FeS proteins are fundamental to some of the most basic processes in life. Ferredoxin harbours two FeS cofactors and, alongside another FeS protein, like energy converting hydrogenase (Ech), enables CO2 fixation in ancient autotrophic pathways such as the Acetyl CoA pathway. This is a strictly anaerobic pathway replete with transition metal clusters (1). Moreover, it is used for both carbon and energy metabolism, which could then undergo evolutionary specialization into distinct, dedicated pathways of independent carbon and energy metabolism (2, 3). Because the cofactors catalyse the redox chemistry, FeS clusters are likely to have been among the first catalytic structures enabling CO2 fixation in early cells (4). Yet despite the importance of FeS proteins, little is known about how the FeS clusters themselves arose in a prebiotic world.
Deep sea alkaline hydrothermal vents on the early Earth were likely composed of FeS minerals such as mackinawite and greigite. These minerals are capable of facilitating simple chemical reactions similar to what we would expect in a primitive metabolic pathway (5, 6). But how does this mineral-based catalytic ability become part of a functional, living cellular organism? The steps from a purely inorganic world of FeS minerals to metabolism, specifically the processes reliant on FeS proteins capable of electron transfer (7), represent a most pressing gap and one which captured our interest. This gap could hypothetically be crossed by individual FeS clusters formed from dissolved inorganic iron and sulfur in the early ocean which are chelated by prebiotic organic molecules in solution; an idea that has long captured scientists’ imagination (8). In fact, the structure of these clusters is remarkably similar to the structure of hydrothermal vent minerals.
Although there is a substantial body of work investigating the formation of synthetic FeS clusters, the majority of this research utilised solvents and reagents that are incompatible with an origin of life scenario (9). More recently there have been some promising advances towards prebiotic FeS cluster formation whereby clusters were coordinated by short peptide molecules (10, 11). These clusters could then be incorporated into model membranes where they facilitated the generation of a pH gradient (12). Synthesis of peptides under prebiotic conditions however remains a challenge. Moreover, it is likely that primitive metabolic pathways would have been operational in a monomer world prior to the appearance of peptides (13). In this case, could monomer-chelated FeS clusters have existed that could catalyse reactions as part of the metabolism of the first living organisms? This was exactly the question that we were aiming to answer.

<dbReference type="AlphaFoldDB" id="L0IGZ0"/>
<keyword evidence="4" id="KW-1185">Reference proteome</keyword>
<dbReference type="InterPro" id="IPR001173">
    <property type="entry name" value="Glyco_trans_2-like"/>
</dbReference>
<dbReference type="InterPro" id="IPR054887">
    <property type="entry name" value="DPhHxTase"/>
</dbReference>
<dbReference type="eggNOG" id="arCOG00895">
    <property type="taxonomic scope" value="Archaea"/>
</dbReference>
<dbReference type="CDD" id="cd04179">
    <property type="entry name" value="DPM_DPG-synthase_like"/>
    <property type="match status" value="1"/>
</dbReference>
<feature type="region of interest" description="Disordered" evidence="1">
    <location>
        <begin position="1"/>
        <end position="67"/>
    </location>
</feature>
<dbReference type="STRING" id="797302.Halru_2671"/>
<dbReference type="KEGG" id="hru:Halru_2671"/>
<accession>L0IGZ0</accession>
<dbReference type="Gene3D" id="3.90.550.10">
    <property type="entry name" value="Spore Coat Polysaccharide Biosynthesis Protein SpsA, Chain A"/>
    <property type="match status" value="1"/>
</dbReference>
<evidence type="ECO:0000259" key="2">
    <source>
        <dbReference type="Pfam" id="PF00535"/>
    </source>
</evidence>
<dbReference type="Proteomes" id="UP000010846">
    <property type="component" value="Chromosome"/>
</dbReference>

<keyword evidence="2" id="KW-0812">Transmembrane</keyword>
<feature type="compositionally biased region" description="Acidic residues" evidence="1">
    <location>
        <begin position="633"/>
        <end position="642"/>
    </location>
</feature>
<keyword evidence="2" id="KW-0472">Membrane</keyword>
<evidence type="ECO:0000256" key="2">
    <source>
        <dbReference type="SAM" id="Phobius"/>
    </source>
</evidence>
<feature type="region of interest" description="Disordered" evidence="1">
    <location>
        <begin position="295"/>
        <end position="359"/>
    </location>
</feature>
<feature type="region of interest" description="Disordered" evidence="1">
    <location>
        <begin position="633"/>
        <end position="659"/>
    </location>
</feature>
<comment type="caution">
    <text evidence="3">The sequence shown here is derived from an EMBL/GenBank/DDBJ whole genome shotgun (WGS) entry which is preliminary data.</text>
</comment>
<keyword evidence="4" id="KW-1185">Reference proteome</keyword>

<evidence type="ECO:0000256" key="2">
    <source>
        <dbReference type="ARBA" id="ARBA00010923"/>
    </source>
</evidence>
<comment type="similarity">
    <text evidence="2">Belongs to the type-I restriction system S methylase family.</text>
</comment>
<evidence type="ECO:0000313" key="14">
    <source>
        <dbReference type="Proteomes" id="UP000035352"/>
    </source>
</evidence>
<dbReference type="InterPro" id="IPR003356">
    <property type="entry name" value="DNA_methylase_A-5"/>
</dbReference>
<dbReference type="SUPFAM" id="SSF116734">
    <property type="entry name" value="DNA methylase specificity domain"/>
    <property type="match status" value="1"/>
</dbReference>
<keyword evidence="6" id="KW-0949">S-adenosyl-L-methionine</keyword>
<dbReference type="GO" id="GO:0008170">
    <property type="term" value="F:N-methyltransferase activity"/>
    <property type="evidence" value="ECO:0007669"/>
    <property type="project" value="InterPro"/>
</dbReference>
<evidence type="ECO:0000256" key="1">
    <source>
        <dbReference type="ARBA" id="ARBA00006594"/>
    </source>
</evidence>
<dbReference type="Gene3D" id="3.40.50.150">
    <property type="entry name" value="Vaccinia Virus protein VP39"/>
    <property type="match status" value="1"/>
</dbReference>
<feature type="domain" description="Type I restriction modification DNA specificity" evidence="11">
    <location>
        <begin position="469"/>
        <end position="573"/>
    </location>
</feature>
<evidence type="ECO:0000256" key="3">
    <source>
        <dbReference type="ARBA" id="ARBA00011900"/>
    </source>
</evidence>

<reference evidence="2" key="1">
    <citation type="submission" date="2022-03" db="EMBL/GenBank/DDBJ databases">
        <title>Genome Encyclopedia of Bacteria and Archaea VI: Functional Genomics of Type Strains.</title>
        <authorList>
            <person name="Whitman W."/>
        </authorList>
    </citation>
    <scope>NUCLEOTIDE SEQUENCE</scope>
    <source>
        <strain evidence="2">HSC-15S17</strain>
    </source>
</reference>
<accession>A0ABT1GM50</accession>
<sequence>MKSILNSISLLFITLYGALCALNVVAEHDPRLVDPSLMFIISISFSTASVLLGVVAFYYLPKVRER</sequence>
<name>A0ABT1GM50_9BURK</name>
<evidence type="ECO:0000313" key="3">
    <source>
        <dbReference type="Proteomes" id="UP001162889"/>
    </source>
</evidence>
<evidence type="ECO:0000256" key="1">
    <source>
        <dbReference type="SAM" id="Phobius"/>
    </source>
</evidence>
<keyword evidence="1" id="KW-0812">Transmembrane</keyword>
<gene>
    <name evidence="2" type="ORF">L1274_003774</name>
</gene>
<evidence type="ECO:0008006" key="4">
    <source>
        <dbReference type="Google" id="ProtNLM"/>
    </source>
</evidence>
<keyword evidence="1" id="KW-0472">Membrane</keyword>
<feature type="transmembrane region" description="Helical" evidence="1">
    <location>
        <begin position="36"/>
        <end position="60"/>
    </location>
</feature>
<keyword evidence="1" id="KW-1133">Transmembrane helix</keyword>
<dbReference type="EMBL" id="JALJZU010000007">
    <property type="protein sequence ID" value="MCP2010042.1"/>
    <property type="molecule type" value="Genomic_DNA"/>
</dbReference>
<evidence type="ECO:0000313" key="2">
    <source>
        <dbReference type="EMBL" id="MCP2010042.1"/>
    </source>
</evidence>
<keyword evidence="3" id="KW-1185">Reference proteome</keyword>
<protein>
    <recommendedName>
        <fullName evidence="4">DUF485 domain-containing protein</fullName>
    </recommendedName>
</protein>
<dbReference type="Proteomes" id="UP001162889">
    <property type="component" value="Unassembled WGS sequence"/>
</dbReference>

Amino acids were almost certainly present on the early Earth. We know this because they have been detected in meteorites and also synthesised in prebiotic laboratory experiments (14, 15). Still, a prebiotic synthesis pathway for cysteine remains elusive, although significant progress has been made towards this goal (16, 17). Nevertheless, we know that the primary amino acid involved in FeS cluster coordination in extant proteins is cysteine. For this reason, it is most likely that cysteine would also have chelated clusters in a prebiotic world. In our recent Nature Communications paper (18), we show that low millimolar concentrations of cysteine combined with inorganic iron and sulfur in an aqueous solution under anaerobic conditions can do just that. Adjusting the pH of the solution to above pH 9 - analogous to alkaline hydrothermal vents on the early Earth - deprotonated the thiol group on the cysteine molecules. This thiol was then capable of coordinating the iron and sulfur into a variety of mineral clusters (e.g. mononuclear Fe, 2Fe2S, 4Fe4S) as evidenced by UV-Vis and Mössbauer spectroscopy. These monomeric cysteine-chelated FeS clusters may represent the first ever metal cofactors.
Our paper focused on structural characterisation, leaving space for us to investigate the electrochemical properties of these synthetic FeS clusters. Our cyclic voltammetry analysis showed that the clusters had reduction potentials in the range of modern ferredoxin proteins; yet their ability to catalyse chemical reactions as part of a prebiotic metabolism remains to be seen. In extant systems, the reduction potential of two 4Fe4S clusters in Ech is pH-dependent, facilitating electron transfer from H2 to Fd - a property we are keen to explore experimentally. Though these peptide-coordinated clusters have been shown to generate their own pH gradient across a membrane12, we hope to investigate whether cysteine-coordinated FeS clusters could harness existing, geochemically sustained proton gradients. The association of FeS clusters with protocellular membranes (19) could enable the chemiosmotic coupling that can reduce CO2 directly in the cell, driving autotrophic growth. This could have been one of the first key steps towards the emergence of life!
Lost City vent image courtesy of D. Kelley/ M. Elend/UW/URI-IAO/NOAA/The Lost City Science Team.